Icebergs in the Thames
London, quite surprisingly, is on the same latitude as Calgary in Canada. Despite London’s far milder winters, thanks to the Gulf Stream, we receive fewer hours and weaker sunshine than this Canadian ski resort and home of a former Winter Olympic Games! We are so far north that if the Gulf Stream ever stops (looking at you global warming), we may see icebergs on the river Thames.
But it’s not just in London that sunshine is lacking, the peoples of the world have settled all over this planet, many live some distance from the equator where sunlight is weaker and less frequent. Modern life has moved us inside, with dull, artificial lights.
This loss of sunlight, leads to a loss of a vital vitamin, that plays a significant part in calcium uptake and bones; avoidance of cancers and autoimmune disease; improved mood and sleep; and protection from dementia. Since depression, SAD and poor sleep are all too common in ADHD, we should focus more on vitamin D, the sunshine vitamin.
So can you eat vitamin D in your diet?
The British Scientific Advisory Committee on Nutrition (SACN), is now advising a daily intake of vitamin D of 10 micrograms (400 IU) vitamin D every day. Previous assumptions were most people would have enough exposure to sunlight to reach this target, but latest scientific evidence has shown that “this is not the case”. Most people currently get less than 5 micrograms of vitamin D daily from their diets.
Vitamin D is the odd one out, around 90% of our Vitamin D comes from sunshine not from food. When ultraviolet-B rays fall on our skin, the interaction of UVB light with a cholesterol derivative causes vitamin D to be synthesized in the body.
We get meagre amounts from food, such as fish, eggs and milk. Vitamin D2, is added to less-than healthy foods like margarine and breakfast cereals. The official daily guideline, for vitamin D is 400 IU (10mcg), that’s either 20 eggs (20 IU each), more than a litre of fortified milk, 5oz/140g salmon, (more like 20oz/560g of farmed salmon!!) or 1lb /450g tinned tuna (well they remove the good oil before tinning).
Some experts put the daily recommended D3 intake much higher at 10,000 IU, that’s a lot of eggs. It’s very hard to get enough vitamin D from food alone.
Why not just soak up those vitamin D producing sun rays?
If not from food, then why not from sunshine? There are a few problems with sunbathing to health too:
- Too north, or south. As with London, much of the world’s population live either too far north or too far south of the equator, for winter sunshine to be of much use. Studies suggest people living above 37 degrees north, or below 37 degrees south of the equator, don’t get enough UVB energy to make sufficient vitamin D.
- Glass ceiling. You must be outside to produce vitamin D3, as glass absorbs ultraviolet-B UVB light. No vitamin D effects in your conservatory, car or greenhouse.
- Skin cancer. Much cancer advice recommends avoiding peak rays and using sun creams, opposing Vitamin D advice to strip off and get exposed. Very confusing.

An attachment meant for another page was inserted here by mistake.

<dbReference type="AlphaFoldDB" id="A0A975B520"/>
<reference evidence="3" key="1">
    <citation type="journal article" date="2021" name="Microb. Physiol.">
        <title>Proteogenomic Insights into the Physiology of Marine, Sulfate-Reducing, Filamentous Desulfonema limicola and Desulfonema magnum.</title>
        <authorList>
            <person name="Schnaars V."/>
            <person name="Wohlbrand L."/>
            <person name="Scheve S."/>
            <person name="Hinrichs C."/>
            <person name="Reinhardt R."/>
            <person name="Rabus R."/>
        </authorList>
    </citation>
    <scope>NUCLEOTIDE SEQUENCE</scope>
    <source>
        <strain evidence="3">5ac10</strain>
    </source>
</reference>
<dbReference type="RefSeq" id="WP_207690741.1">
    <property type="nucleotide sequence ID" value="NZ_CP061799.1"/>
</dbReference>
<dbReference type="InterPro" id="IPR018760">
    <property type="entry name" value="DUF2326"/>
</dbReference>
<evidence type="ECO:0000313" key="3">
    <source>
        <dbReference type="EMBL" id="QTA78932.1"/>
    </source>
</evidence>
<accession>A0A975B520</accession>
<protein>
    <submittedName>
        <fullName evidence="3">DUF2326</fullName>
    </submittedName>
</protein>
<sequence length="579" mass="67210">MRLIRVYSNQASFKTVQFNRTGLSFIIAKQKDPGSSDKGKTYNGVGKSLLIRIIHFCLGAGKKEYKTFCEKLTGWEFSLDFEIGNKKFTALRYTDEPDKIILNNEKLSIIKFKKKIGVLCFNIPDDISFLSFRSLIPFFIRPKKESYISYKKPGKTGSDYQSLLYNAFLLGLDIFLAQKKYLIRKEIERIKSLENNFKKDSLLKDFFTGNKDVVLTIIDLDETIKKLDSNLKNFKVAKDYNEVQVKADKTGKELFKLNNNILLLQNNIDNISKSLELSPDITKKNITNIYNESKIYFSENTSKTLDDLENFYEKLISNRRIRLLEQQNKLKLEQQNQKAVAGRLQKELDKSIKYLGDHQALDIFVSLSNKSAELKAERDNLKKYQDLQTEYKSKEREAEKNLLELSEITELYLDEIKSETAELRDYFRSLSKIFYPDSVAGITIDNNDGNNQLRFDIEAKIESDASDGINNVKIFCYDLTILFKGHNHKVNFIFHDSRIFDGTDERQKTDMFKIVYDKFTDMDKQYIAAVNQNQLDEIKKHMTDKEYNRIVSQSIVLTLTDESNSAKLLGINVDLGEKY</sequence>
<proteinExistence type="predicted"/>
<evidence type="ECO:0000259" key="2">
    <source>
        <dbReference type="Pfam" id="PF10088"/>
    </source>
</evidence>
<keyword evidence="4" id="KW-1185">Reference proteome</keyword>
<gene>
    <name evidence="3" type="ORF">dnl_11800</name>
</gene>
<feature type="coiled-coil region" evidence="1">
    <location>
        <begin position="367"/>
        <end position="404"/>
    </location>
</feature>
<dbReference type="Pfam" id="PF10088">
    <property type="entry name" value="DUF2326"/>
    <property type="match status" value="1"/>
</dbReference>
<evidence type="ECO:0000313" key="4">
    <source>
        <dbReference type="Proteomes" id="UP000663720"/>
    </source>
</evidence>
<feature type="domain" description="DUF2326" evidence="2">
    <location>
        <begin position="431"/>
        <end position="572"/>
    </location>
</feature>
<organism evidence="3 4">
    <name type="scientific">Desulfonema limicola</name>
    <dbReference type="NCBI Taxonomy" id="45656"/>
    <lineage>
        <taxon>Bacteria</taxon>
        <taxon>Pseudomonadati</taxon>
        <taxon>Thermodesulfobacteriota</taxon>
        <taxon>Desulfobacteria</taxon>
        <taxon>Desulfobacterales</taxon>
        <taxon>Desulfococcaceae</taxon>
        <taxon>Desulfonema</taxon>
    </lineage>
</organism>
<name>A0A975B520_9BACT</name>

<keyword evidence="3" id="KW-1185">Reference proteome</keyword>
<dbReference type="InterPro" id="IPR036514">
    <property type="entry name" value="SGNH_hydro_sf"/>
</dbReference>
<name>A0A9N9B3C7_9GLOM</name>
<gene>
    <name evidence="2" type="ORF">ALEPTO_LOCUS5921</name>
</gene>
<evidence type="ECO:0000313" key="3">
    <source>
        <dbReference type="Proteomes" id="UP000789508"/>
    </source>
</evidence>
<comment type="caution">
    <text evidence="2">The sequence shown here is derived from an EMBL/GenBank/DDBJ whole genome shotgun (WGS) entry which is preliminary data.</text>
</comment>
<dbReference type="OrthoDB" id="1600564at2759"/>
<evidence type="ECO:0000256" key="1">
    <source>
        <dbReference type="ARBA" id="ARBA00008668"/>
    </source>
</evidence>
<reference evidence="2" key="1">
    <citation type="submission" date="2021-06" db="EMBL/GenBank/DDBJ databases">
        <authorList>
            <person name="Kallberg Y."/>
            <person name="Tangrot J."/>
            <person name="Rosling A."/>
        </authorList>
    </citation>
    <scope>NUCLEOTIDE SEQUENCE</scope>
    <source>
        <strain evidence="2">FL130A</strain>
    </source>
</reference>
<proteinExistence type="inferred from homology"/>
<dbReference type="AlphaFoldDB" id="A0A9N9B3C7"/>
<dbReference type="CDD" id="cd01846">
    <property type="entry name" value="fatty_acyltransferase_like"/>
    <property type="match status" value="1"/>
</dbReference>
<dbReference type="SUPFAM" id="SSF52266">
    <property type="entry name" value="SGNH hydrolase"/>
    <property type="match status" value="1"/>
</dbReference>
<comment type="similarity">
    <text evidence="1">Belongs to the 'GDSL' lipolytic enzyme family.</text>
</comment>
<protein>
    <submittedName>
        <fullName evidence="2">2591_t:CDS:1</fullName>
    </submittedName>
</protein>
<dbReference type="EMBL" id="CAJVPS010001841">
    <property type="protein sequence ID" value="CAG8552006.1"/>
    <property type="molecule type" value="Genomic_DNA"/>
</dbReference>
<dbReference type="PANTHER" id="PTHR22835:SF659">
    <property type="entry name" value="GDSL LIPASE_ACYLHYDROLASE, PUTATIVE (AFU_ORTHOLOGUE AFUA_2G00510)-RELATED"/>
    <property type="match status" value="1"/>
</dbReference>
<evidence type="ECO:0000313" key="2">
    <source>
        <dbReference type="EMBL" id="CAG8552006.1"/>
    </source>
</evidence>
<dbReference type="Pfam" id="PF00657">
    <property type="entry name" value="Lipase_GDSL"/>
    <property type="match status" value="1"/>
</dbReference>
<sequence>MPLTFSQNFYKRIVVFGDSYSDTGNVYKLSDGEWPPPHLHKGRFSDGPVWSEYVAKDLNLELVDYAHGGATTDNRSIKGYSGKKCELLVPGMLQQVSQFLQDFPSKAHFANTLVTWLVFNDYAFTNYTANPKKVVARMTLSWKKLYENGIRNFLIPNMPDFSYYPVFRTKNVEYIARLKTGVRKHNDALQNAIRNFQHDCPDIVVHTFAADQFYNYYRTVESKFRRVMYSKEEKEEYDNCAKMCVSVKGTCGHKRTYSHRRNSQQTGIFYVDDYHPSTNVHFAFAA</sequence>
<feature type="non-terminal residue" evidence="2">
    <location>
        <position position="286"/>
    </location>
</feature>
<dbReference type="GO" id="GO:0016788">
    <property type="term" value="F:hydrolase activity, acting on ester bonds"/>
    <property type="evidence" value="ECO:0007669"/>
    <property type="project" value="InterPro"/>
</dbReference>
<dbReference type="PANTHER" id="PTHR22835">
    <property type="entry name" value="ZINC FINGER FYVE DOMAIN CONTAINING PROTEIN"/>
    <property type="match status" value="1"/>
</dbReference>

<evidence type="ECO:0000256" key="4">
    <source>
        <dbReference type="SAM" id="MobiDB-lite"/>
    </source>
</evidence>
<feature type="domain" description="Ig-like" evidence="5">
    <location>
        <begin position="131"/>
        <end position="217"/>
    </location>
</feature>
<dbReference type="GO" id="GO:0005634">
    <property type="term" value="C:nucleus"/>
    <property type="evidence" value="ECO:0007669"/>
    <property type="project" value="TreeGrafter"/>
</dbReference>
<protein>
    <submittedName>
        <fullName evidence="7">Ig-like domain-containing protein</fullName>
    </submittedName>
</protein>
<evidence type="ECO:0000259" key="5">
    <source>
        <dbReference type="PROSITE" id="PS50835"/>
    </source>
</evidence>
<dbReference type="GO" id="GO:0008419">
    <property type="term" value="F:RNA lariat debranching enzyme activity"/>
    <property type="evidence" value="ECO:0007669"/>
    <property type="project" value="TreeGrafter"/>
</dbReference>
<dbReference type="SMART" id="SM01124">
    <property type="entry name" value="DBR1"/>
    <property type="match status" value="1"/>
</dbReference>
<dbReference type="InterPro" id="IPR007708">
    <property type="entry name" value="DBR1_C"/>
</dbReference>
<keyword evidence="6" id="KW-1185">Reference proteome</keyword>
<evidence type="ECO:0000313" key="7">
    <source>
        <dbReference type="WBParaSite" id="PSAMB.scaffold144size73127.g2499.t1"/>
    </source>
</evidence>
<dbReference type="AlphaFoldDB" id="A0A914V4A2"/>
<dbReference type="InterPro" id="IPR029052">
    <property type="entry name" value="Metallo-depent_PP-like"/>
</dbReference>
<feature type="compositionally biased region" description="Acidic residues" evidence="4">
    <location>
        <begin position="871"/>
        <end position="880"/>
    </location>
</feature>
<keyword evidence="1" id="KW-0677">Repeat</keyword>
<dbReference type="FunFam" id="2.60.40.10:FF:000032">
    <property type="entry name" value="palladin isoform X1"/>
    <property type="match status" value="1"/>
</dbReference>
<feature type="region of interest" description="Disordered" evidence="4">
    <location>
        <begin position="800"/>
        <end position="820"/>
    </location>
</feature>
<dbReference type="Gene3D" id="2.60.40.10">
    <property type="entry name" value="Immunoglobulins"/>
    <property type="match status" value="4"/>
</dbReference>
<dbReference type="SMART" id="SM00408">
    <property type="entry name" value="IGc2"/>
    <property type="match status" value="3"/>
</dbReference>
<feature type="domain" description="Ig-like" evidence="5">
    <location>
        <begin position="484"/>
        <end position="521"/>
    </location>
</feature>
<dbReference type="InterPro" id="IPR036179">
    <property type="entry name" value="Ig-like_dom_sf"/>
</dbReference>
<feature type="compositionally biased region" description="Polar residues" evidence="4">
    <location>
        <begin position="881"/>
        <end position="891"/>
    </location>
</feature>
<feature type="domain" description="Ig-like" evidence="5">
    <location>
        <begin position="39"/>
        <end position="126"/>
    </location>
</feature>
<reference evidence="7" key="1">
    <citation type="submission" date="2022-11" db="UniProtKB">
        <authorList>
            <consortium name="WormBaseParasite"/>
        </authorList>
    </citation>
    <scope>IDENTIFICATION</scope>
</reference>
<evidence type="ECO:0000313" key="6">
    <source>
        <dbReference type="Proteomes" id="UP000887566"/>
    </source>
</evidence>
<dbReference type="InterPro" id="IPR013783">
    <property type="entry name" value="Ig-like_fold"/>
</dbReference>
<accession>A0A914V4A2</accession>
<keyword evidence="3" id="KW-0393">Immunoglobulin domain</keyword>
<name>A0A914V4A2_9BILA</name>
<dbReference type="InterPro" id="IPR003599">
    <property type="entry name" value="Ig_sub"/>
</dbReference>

- Interior living. From a couple of centuries ago, we are down from 90% farmers to less than 2%. Most work inside, drive cars, take trains and sit at home with short walks outside in clothes! Collectively we spend less time outside in nature, it’s a shame.
Vitamin D chemistry
Recipe for a fair skinned person. This makes enough vitamin D, 7,000 IU, for the week in the UK. To get enough ultraviolet-B:
- Get outside in mid-summer
- Face and forearms exposed
- Around midday
- Rest 20-30 minutes in sun’s rays
- Repeat 3 times/week
If older or darker skinned, you may need ten times that exposure. To get enough UVB would involve
- Get outside in mid-summer
- Face, forearms, legs exposed
- Around midday
- Rest 3 hours in sun’s rays
- Repeat 5 times/week
That’s a long and possibly embarrassing lunch-break, sat in the office car park or local park, dressed in shorts and a tank top, hoping the clouds will part.
For many people getting enough sunlight is impossible. In the summer months, we can build some vitamin D reserves but on cloudy days or in the winter months when there is insufficient light to produce vitamin D, our reserves run down. In an American study researchers found deficiencies in 41% of non-hospitalized patients and 57% of hospitalized patients.
In winter, we don’t get enough vitamin D from food or from the sun’s rays.
Yes, that seems to be the general conclusion being formed around the world. Vitamin D supplements are by law added to foods like milk in several countries. Researchers and governments consistently make strong recommendations for more. The simple solution is to take a vitamin D supplement.
Benefits of vitamin D supplements
Vitamin D is an amazing protective chemical available in spray, liquid and capsule. The preferred form is vitamin D3, not D2, and vitamin D3 is now available in lichen or mushroom vegan form too. It protects against heart, eye and bone problems, against cancers, autoimmune diseases, depression and improves sleep quality.
- plays a role in bone health, maintaining calcium balance to avoids osteoporosis
- prevention of autoimmune diseases like diabetes, MS and rheumatoid arthritis. and cardiovascular disease
- helps reduce mortality in diabetics
- decreases risk of cancers including breast, colon, lung, prostate, pancreatic and ovarian cancer
- same positive effect on depression as antidepressants
- significantly protects against dementia and Alzheimer’s disease
- benefits eye health, protects against macular degeneration
- improves sleep quality and quantity, deficiency associated with less/disrupted sleep
One pill a day to gain so many benefits. For me it keeps my SAD away during the winter months. Amazing vitamin D can bring sunshine to the cloudiest day…